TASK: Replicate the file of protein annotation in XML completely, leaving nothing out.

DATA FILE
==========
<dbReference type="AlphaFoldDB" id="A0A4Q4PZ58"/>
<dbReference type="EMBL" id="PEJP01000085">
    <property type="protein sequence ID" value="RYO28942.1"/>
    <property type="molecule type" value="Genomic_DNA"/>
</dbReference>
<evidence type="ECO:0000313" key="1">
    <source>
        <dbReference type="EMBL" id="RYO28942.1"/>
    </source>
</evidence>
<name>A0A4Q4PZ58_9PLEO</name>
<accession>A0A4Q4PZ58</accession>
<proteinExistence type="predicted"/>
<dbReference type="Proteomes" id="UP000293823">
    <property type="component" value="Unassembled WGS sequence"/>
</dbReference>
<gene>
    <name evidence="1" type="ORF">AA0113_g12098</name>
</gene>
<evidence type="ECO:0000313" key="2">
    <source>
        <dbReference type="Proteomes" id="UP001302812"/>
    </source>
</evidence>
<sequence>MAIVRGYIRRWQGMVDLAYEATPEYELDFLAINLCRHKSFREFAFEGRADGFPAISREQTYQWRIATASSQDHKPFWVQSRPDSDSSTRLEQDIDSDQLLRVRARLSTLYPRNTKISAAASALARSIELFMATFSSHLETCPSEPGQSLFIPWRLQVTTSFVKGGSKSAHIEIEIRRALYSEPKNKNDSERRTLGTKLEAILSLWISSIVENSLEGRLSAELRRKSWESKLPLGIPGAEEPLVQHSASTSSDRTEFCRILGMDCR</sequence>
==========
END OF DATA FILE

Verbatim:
<dbReference type="AlphaFoldDB" id="A0A4Q4PZ58"/>
<dbReference type="EMBL" id="PEJP01000085">
    <property type="protein sequence ID" value="RYO28942.1"/>
    <property type="molecule type" value="Genomic_DNA"/>
</dbReference>
<evidence type="ECO:0000313" key="1">
    <source>
        <dbReference type="EMBL" id="RYO28942.1"/>
    </source>
</evidence>
<name>A0A4Q4PZ58_9PLEO</name>
<accession>A0A4Q4PZ58</accession>
<proteinExistence type="predicted"/>
<dbReference type="Proteomes" id="UP000293823">
    <property type="component" value="Unassembled WGS sequence"/>
</dbReference>
<gene>
    <name evidence="1" type="ORF">AA0113_g12098</name>
</gene>
<evidence type="ECO:0000313" key="2">
    <source>
        <dbReference type="Proteomes" id="UP001302812"/>
    </source>
</evidence>
<sequence>MAIVRGYIRRWQGMVDLAYEATPEYELDFLAINLCRHKSFREFAFEGRADGFPAISREQTYQWRIATASSQDHKPFWVQSRPDSDSSTRLEQDIDSDQLLRVRARLSTLYPRNTKISAAASALARSIELFMATFSSHLETCPSEPGQSLFIPWRLQVTTSFVKGGSKSAHIEIEIRRALYSEPKNKNDSERRTLGTKLEAILSLWISSIVENSLEGRLSAELRRKSWESKLPLGIPGAEEPLVQHSASTSSDRTEFCRILGMDCR</sequence>